Marcel Kittel (Giant-Shimano) wasted no time whatsoever in his quest for success in this year’s Giro d’Italia, roaring past Nacer Bouhanni (FDJ.fr) on Saturday to claim the first mass start stage of the race in Belfast.
Bouhanni had led out the sprint when the peloton blasted round the final corner of the 219 kilometre loop across Northern Ireland and back to the rainsoaked streets of Belfast. But Kittel fully lived up to his status as top Giro d'Italia sprint favourite by streaking past the former French national champion and claiming his first stage win by more than two thirds of a bike length.
For the Giant-Shimano rider his fifth victory of 2014 also completes his ‘set’ of Grand Tour wins, with one bunch sprint win in the Vuelta in 2011, four in the Tour de France last year and now his first in the Giro. After managing to get through the hilly, rainy conditions that predominated on Saturday, victory on stage two also sets the German up firmly as top favourite for Sunday’s flatter run down to Belfast - and looking beyond that, for Tuesday’s climb-free first stage on Italian soil - from Giovinazzo to Bari - as well.
"Honestly it wasn’t that easy to stay in front with the team today [Saturday], I lost them a few times then I had to get to the front after the last corner," Kittel told reporters afterwards.
"I’m proud to have won the stage, it was a hard day in the rain and I’d like to say thanks to my teammate Tom Stamsnijder for the huge work he did to get the break back."
Asked if he was the fastest sprinter in the world or to name the top five fastest, Kittel deftly dodged any potential controversy by saying "I don’t think it’s up to me to make a ranking, I won’t do that.
"I know which riders I have to watch, I keep my eye on them. The two main guys [rivals] are a British sprinter and a German one, [Mark] Cavendish (Omega Pharma-Quick Step) and [André] Greipel (Lotto-Belisol)."
"Here [in the Giro] you saw Bouhanni and [Elia] Viviani (Cannondale) are big challengers and that’s who we will concentrate on. In any case, it’s a big error to be arrogant and to think it’s easy to beat people."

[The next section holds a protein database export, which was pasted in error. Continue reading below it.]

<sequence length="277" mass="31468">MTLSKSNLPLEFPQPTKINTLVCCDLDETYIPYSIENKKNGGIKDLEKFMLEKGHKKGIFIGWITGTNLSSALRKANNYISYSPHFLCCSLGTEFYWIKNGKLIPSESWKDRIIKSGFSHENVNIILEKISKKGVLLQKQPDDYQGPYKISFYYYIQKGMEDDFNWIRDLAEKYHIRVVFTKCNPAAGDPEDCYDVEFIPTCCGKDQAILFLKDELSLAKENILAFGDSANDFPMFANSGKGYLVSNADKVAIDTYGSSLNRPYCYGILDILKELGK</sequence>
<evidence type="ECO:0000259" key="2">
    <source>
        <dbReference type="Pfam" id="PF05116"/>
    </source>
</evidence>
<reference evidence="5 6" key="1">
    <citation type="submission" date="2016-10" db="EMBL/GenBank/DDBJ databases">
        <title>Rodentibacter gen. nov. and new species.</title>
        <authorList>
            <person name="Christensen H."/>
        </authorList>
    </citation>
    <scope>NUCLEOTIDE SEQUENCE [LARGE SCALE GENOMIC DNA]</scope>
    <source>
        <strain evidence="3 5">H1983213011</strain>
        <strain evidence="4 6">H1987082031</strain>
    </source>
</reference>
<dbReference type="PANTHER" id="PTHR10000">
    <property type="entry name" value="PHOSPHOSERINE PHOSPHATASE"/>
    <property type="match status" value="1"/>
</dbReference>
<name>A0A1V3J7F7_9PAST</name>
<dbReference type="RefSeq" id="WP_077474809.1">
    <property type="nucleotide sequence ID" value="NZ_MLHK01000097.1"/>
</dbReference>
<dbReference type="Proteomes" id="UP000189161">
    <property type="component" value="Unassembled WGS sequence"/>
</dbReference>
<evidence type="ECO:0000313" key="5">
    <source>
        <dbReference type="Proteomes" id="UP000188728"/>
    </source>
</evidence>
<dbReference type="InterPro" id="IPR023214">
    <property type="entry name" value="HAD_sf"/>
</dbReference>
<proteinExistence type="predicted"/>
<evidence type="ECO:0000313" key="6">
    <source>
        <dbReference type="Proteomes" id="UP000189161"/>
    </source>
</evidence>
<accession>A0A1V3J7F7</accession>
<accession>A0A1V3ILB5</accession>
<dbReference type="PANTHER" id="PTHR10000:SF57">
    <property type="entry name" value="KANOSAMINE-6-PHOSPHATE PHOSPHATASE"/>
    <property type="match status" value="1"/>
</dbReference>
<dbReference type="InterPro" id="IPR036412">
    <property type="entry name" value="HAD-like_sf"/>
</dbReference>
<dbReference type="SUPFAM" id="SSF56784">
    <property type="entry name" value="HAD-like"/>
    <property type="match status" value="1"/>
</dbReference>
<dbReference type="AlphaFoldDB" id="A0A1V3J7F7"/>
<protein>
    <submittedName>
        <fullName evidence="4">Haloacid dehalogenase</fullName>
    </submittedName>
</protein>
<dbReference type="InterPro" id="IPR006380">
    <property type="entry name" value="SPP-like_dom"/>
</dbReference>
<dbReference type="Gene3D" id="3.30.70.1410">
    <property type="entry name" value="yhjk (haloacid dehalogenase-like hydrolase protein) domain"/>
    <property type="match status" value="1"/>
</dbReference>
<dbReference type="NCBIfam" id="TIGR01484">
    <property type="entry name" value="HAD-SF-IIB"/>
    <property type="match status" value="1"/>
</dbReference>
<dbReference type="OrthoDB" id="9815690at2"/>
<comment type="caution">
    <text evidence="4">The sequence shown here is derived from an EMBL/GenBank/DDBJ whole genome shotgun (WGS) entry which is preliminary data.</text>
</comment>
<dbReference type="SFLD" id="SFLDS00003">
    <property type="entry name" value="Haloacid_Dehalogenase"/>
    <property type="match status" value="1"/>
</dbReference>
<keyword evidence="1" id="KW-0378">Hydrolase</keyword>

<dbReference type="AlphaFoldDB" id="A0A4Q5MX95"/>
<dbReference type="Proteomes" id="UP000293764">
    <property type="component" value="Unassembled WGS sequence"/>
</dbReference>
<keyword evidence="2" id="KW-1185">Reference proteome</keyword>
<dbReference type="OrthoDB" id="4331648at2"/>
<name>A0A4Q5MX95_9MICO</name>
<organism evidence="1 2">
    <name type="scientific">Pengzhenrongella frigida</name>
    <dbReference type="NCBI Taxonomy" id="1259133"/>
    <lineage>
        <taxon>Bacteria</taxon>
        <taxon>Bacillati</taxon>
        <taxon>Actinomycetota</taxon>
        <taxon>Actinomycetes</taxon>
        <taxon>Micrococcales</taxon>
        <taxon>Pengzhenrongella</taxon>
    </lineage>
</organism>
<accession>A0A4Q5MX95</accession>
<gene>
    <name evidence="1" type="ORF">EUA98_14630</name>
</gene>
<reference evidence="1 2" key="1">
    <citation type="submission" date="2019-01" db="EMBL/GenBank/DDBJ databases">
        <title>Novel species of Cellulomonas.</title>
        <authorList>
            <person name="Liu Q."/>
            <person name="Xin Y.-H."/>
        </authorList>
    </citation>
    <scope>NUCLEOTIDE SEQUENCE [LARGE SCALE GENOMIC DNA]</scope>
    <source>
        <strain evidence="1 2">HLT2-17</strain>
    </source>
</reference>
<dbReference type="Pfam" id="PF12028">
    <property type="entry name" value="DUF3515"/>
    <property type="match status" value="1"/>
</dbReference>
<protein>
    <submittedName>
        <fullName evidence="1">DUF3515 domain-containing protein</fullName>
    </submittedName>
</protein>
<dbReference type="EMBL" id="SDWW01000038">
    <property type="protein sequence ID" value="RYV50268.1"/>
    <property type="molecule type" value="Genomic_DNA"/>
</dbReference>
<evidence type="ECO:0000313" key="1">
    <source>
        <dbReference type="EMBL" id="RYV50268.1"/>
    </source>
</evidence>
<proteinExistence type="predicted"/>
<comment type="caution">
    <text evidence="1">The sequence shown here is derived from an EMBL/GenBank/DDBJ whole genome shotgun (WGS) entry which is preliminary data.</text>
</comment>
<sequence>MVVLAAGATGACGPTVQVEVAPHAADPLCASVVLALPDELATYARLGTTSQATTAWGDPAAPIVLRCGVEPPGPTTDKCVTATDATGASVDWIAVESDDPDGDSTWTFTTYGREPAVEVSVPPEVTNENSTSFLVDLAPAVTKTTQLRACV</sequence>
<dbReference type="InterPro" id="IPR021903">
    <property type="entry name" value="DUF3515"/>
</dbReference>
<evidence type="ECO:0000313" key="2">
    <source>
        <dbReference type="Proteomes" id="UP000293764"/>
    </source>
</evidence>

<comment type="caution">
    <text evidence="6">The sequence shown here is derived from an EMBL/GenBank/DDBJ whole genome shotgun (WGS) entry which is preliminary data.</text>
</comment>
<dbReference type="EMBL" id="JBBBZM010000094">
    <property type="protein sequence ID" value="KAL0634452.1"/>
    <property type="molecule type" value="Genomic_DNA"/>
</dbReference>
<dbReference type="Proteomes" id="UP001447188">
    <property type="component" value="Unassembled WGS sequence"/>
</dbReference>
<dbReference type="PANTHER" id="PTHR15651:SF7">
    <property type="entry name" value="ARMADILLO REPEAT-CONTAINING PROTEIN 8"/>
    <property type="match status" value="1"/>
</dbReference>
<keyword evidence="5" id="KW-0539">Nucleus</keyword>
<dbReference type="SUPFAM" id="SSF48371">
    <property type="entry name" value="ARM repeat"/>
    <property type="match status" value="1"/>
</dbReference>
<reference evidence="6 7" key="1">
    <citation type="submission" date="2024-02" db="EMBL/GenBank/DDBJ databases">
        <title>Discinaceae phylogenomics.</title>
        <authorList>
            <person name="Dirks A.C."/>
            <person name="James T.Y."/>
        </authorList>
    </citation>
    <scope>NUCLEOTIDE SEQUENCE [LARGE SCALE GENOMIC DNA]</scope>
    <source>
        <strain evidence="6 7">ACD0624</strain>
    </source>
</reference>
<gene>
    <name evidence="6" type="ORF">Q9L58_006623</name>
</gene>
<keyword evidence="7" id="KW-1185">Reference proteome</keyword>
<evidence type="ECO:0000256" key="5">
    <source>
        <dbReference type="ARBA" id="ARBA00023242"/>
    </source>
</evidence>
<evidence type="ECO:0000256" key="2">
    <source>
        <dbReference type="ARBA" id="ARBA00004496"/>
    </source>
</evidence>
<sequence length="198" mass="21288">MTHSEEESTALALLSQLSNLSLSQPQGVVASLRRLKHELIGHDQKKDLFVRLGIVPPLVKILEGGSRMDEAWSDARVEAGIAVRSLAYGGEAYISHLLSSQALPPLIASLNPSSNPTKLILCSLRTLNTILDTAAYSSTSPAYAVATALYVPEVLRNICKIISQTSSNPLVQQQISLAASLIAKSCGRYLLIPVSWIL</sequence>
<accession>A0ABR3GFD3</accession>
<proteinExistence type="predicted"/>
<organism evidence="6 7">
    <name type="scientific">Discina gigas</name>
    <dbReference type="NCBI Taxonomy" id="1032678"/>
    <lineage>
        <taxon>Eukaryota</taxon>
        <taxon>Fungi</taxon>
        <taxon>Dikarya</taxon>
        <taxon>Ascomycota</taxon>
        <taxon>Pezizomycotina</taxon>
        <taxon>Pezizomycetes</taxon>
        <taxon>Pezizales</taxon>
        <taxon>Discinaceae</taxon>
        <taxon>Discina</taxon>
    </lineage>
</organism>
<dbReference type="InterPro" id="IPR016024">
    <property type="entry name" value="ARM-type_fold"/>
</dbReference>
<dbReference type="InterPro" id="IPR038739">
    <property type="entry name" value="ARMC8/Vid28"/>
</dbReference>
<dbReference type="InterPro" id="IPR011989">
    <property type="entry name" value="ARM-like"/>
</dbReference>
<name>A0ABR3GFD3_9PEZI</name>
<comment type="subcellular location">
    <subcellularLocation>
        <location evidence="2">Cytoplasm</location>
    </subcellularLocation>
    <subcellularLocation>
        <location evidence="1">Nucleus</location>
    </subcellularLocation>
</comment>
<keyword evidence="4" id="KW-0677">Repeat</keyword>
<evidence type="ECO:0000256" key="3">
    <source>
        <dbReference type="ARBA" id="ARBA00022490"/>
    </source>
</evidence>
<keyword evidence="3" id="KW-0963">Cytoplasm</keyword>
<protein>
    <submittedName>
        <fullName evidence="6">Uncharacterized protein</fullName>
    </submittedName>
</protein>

It was pointed out that Kittel’s latest victory, his fifth of 2014, will do no harm to Giant-Shimano’s chances of continuing as a team beyond the end of the season. "Our contract runs to the end of the year, and it may be well be extended, so I’m not worried, I trust the management and that’s all I can say," he commented.
So many victories as a pro also almost inevitably increases speculation, too, that the German may seek to raise the bar and look for other objectives, like the Giro points jersey, but Kittel argued that was "something for the future."
"For now I’m only focussing on stage wins, and I’m really proud I could win a bunch sprint stage in all three Grand Tours. It’s a big relief to get that, and a nice goal as a cyclist. I’m specially proud, too, that there are still some riders on the [Giant-Shimano] team who have won all three of those Grand Tour stages with me, and I think that’s very nice for the team as well."
The question of Grand Tours was also present in the press conference in another way, with Kittel asked if he take the well-trodden path of some top sprinters in the Giro - but by no means all - and leave the race early in order to rest up for the Tour.
His answer hardly helped clear up any speculation: "I said already in the [pre-race] press conference, I will see what happens, maybe the race will decide that for me, and then there’s no point in answering now. So I will maybe take it day by day," he argued.
After two days racing, Northern Ireland, in any case, is almost completely in the race’s rear-view mirror now, and Kittel smiled when asked what memories he would take away with him of Ulster - other than winning.
"The first thing is a lot of rain, and the second thing an amazing atmosphere, even with all the rain," he said. "There were so many people on the roadsides, some only in shorts and t-shirts, I don’t know how they did it. But it was really cheering for us, very cool to see."
Next on his and the Giro’s agenda is Sunday’s 187 kilometre run into the Republic and down to Dublin, and given May 11th is also Kittel’s birthday - he will be 26 - there is the question of whether Kittel will receive any stage win-shaped presents tomorrow.
"I don’t know if I will get a present," he argued, "although another win for my birthday would be great."
"There’s no real pressure, anyway, as a team we will just have the same approach as today and see how it goes and then we will see where we end up."
Alasdair Fotheringham has been reporting on cycling since 1991. He has covered every Tour de France since 1992 as well as numerous other bike races of all shapes and sizes, ranging from the Olympic Games in 2008 to the now sadly defunct Subida a Urkiola hill climb in Spain. Apart from working for Cyclingnews.com, he is also the cycling correspondent for The Independent and The Independent on Sunday.
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